Well! Being compared to Donald Trump – that is an insult (Washington Times, 4/16/19)!
That’s just what former First Lady Michelle Obama did on Sunday, though. She compared the country under Trump to a child being cared for by a divorced dad.
“We come from a broken family, we are a little unsettled,” she said, The Independent reported. “Sometimes you spend the weekend with divorced dad. That feels like fun, but then you get sick. That is what America is going through. We are living with divorced dad.”Yes, heaven forfend that a child should become ill while at his/her father’s house. Clearly the man is just a dad and wouldn’t have a clue about how to deal with a sick child. After all, he’s never done that before, has no common sense and wouldn’t dream of having the phone number for the pediatrician. Chicken soup? Out of the question.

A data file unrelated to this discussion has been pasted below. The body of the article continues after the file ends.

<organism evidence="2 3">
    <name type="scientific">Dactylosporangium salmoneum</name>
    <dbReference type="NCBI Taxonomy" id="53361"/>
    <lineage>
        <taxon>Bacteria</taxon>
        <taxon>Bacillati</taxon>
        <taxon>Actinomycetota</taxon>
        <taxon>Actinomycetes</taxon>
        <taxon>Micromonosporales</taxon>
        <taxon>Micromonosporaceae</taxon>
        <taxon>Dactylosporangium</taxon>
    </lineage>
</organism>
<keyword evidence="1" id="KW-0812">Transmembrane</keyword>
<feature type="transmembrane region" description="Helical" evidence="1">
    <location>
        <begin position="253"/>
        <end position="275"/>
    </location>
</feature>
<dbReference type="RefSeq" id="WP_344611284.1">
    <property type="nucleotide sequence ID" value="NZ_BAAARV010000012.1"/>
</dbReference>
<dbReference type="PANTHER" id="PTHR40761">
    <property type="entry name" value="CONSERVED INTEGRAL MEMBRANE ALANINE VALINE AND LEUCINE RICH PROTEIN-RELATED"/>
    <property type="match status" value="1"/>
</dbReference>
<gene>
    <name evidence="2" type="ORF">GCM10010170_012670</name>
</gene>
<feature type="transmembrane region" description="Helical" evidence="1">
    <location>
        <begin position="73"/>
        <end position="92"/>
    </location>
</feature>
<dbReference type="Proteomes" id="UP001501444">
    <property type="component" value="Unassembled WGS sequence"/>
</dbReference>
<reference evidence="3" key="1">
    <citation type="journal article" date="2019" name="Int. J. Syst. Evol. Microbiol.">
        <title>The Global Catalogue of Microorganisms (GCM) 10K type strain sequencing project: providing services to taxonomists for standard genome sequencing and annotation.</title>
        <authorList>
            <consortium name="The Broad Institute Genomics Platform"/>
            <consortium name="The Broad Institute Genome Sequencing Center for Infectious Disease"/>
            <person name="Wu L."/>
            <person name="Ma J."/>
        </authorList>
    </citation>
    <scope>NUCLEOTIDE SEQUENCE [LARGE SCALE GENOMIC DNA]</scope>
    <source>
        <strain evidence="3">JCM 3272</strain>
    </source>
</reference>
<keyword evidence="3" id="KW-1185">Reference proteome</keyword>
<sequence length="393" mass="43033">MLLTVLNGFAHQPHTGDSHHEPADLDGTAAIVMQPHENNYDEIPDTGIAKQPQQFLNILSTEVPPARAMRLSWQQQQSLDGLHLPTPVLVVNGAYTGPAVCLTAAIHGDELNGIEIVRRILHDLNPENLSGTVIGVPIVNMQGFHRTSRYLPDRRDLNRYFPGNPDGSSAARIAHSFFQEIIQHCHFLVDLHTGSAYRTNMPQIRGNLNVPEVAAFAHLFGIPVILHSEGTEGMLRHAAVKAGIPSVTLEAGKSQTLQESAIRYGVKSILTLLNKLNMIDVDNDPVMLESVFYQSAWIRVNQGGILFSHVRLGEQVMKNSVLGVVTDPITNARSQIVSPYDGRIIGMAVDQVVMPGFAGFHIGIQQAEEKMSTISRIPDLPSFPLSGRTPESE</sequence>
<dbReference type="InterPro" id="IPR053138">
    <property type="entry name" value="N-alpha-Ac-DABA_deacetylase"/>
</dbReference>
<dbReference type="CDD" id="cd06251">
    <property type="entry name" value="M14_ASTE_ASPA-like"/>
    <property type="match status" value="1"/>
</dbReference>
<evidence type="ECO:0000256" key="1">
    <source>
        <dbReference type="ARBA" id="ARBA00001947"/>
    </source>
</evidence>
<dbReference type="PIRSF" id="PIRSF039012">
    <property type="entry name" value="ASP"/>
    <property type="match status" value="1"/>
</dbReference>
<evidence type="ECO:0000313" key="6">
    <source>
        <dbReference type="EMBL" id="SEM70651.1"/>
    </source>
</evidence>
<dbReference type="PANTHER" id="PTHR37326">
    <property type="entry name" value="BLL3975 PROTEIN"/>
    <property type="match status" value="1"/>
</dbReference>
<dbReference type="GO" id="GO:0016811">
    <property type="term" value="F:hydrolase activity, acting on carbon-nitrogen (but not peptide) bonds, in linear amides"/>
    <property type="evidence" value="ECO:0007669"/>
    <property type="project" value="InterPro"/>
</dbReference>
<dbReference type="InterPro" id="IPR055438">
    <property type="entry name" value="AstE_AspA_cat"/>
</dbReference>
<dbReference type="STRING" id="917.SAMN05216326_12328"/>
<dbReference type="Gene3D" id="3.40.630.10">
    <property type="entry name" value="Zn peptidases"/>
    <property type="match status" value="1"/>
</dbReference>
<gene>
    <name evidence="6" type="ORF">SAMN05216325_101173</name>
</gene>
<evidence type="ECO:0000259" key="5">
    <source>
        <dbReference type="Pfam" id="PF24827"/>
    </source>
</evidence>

I’m no fan of Donald Trump for any number of reasons, but I am a fan of fathers. I read articles, studies and books about fathers and fatherhood. I talk and email with fathers. I know fathers. And not one of them fits the description of men who haven’t the first idea of how to do basic parenting. Not one. And yet Ms. Obama’s offhand reference to a divorced dad had him utterly at sea when faced with a fairly routine problem. Her take was Homer Simpson and every incompetent, buffoonish lout ever imagined by popular culture. Her remark was all the more astonishing because it was so offhand. It’s as if she had no concept that fathers could be any other way. Is that how her husband is with their two daughters? Would he become that way if they were to divorce?
Michelle Obama is a highly intelligent, highly educated person. She should know better. She should know the facts about fathers, or at least some of them. Instead, she preferred to channel the assumptions of pop culture and, in so doing, promoted what I argue to be the most important single social problem we face – fatherlessness. By casually trashing divorced fathers, she lent her support to their marginalization in the lives of their children by family courts.
In the process, she became part of the problem instead of part of the solution.